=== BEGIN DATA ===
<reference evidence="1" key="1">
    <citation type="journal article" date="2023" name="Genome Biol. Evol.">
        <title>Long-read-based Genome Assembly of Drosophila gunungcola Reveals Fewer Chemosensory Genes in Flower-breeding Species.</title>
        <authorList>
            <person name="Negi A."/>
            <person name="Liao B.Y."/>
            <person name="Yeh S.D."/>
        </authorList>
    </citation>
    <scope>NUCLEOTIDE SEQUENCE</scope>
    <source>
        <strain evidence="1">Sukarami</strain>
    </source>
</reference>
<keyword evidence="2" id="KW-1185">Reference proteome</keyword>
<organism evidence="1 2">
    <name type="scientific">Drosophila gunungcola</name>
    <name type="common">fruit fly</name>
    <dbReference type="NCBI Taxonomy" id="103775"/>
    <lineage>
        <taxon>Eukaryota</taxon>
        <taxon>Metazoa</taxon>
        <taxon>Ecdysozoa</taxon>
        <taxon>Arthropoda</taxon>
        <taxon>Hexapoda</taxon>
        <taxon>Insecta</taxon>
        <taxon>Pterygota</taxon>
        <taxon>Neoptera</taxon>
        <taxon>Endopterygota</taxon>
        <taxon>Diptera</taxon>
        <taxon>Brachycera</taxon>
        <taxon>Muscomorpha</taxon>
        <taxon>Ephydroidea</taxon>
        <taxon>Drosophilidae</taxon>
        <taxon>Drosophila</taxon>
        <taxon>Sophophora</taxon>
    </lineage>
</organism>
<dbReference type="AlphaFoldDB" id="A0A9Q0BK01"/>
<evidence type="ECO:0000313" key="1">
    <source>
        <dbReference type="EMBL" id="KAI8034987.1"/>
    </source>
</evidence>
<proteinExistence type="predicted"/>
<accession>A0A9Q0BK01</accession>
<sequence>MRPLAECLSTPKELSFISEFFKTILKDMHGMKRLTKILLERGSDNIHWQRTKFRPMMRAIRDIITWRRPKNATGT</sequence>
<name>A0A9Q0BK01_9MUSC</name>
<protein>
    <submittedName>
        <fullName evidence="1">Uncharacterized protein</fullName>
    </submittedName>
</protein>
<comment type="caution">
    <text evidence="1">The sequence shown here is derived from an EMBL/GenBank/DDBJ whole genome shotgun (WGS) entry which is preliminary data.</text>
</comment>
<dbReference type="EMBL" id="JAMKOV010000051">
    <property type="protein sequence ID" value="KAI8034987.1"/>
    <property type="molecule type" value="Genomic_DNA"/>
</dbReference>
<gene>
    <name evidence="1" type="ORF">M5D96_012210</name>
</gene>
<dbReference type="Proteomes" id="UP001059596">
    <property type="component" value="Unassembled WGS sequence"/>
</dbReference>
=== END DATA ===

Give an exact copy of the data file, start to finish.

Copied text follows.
<reference evidence="1" key="1">
    <citation type="journal article" date="2023" name="Genome Biol. Evol.">
        <title>Long-read-based Genome Assembly of Drosophila gunungcola Reveals Fewer Chemosensory Genes in Flower-breeding Species.</title>
        <authorList>
            <person name="Negi A."/>
            <person name="Liao B.Y."/>
            <person name="Yeh S.D."/>
        </authorList>
    </citation>
    <scope>NUCLEOTIDE SEQUENCE</scope>
    <source>
        <strain evidence="1">Sukarami</strain>
    </source>
</reference>
<keyword evidence="2" id="KW-1185">Reference proteome</keyword>
<organism evidence="1 2">
    <name type="scientific">Drosophila gunungcola</name>
    <name type="common">fruit fly</name>
    <dbReference type="NCBI Taxonomy" id="103775"/>
    <lineage>
        <taxon>Eukaryota</taxon>
        <taxon>Metazoa</taxon>
        <taxon>Ecdysozoa</taxon>
        <taxon>Arthropoda</taxon>
        <taxon>Hexapoda</taxon>
        <taxon>Insecta</taxon>
        <taxon>Pterygota</taxon>
        <taxon>Neoptera</taxon>
        <taxon>Endopterygota</taxon>
        <taxon>Diptera</taxon>
        <taxon>Brachycera</taxon>
        <taxon>Muscomorpha</taxon>
        <taxon>Ephydroidea</taxon>
        <taxon>Drosophilidae</taxon>
        <taxon>Drosophila</taxon>
        <taxon>Sophophora</taxon>
    </lineage>
</organism>
<dbReference type="AlphaFoldDB" id="A0A9Q0BK01"/>
<evidence type="ECO:0000313" key="1">
    <source>
        <dbReference type="EMBL" id="KAI8034987.1"/>
    </source>
</evidence>
<proteinExistence type="predicted"/>
<accession>A0A9Q0BK01</accession>
<sequence>MRPLAECLSTPKELSFISEFFKTILKDMHGMKRLTKILLERGSDNIHWQRTKFRPMMRAIRDIITWRRPKNATGT</sequence>
<name>A0A9Q0BK01_9MUSC</name>
<protein>
    <submittedName>
        <fullName evidence="1">Uncharacterized protein</fullName>
    </submittedName>
</protein>
<comment type="caution">
    <text evidence="1">The sequence shown here is derived from an EMBL/GenBank/DDBJ whole genome shotgun (WGS) entry which is preliminary data.</text>
</comment>
<dbReference type="EMBL" id="JAMKOV010000051">
    <property type="protein sequence ID" value="KAI8034987.1"/>
    <property type="molecule type" value="Genomic_DNA"/>
</dbReference>
<gene>
    <name evidence="1" type="ORF">M5D96_012210</name>
</gene>
<dbReference type="Proteomes" id="UP001059596">
    <property type="component" value="Unassembled WGS sequence"/>
</dbReference>